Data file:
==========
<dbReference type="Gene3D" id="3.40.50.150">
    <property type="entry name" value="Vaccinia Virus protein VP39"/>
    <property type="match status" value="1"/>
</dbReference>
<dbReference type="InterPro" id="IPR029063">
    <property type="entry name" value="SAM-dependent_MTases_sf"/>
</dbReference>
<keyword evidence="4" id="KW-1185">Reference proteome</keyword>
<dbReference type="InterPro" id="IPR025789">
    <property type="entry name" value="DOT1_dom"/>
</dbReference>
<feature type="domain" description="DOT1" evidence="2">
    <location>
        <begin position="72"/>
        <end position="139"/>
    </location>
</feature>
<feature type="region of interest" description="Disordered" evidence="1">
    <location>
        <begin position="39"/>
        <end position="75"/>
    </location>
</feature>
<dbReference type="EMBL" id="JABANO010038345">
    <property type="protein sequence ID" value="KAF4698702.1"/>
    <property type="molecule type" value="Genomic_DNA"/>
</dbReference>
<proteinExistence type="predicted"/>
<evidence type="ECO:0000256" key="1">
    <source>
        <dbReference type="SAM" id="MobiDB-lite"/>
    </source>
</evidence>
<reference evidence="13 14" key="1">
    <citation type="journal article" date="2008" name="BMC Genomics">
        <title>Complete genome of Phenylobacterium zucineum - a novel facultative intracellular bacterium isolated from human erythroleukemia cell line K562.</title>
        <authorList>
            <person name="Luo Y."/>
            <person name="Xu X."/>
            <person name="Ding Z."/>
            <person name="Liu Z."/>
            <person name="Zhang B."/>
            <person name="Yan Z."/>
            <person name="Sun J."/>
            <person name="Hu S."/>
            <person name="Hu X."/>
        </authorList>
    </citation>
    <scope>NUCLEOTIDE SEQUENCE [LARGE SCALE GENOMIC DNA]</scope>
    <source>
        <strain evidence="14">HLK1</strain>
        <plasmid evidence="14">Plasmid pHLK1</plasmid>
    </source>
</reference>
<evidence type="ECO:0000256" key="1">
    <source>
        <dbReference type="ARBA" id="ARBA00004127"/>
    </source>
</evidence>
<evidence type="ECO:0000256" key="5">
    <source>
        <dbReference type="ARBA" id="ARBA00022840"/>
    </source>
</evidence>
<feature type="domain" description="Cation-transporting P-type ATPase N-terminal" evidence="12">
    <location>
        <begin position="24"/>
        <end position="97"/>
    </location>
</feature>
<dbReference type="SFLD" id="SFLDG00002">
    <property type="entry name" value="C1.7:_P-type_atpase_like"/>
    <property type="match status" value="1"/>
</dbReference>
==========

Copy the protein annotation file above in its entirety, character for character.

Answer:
<dbReference type="Gene3D" id="3.40.50.150">
    <property type="entry name" value="Vaccinia Virus protein VP39"/>
    <property type="match status" value="1"/>
</dbReference>
<dbReference type="InterPro" id="IPR029063">
    <property type="entry name" value="SAM-dependent_MTases_sf"/>
</dbReference>
<keyword evidence="4" id="KW-1185">Reference proteome</keyword>
<dbReference type="InterPro" id="IPR025789">
    <property type="entry name" value="DOT1_dom"/>
</dbReference>
<feature type="domain" description="DOT1" evidence="2">
    <location>
        <begin position="72"/>
        <end position="139"/>
    </location>
</feature>
<feature type="region of interest" description="Disordered" evidence="1">
    <location>
        <begin position="39"/>
        <end position="75"/>
    </location>
</feature>
<dbReference type="EMBL" id="JABANO010038345">
    <property type="protein sequence ID" value="KAF4698702.1"/>
    <property type="molecule type" value="Genomic_DNA"/>
</dbReference>
<proteinExistence type="predicted"/>
<evidence type="ECO:0000256" key="1">
    <source>
        <dbReference type="SAM" id="MobiDB-lite"/>
    </source>
</evidence>
<reference evidence="13 14" key="1">
    <citation type="journal article" date="2008" name="BMC Genomics">
        <title>Complete genome of Phenylobacterium zucineum - a novel facultative intracellular bacterium isolated from human erythroleukemia cell line K562.</title>
        <authorList>
            <person name="Luo Y."/>
            <person name="Xu X."/>
            <person name="Ding Z."/>
            <person name="Liu Z."/>
            <person name="Zhang B."/>
            <person name="Yan Z."/>
            <person name="Sun J."/>
            <person name="Hu S."/>
            <person name="Hu X."/>
        </authorList>
    </citation>
    <scope>NUCLEOTIDE SEQUENCE [LARGE SCALE GENOMIC DNA]</scope>
    <source>
        <strain evidence="14">HLK1</strain>
        <plasmid evidence="14">Plasmid pHLK1</plasmid>
    </source>
</reference>
<evidence type="ECO:0000256" key="1">
    <source>
        <dbReference type="ARBA" id="ARBA00004127"/>
    </source>
</evidence>
<evidence type="ECO:0000256" key="5">
    <source>
        <dbReference type="ARBA" id="ARBA00022840"/>
    </source>
</evidence>
<feature type="domain" description="Cation-transporting P-type ATPase N-terminal" evidence="12">
    <location>
        <begin position="24"/>
        <end position="97"/>
    </location>
</feature>
<dbReference type="SFLD" id="SFLDG00002">
    <property type="entry name" value="C1.7:_P-type_atpase_like"/>
    <property type="match status" value="1"/>
</dbReference>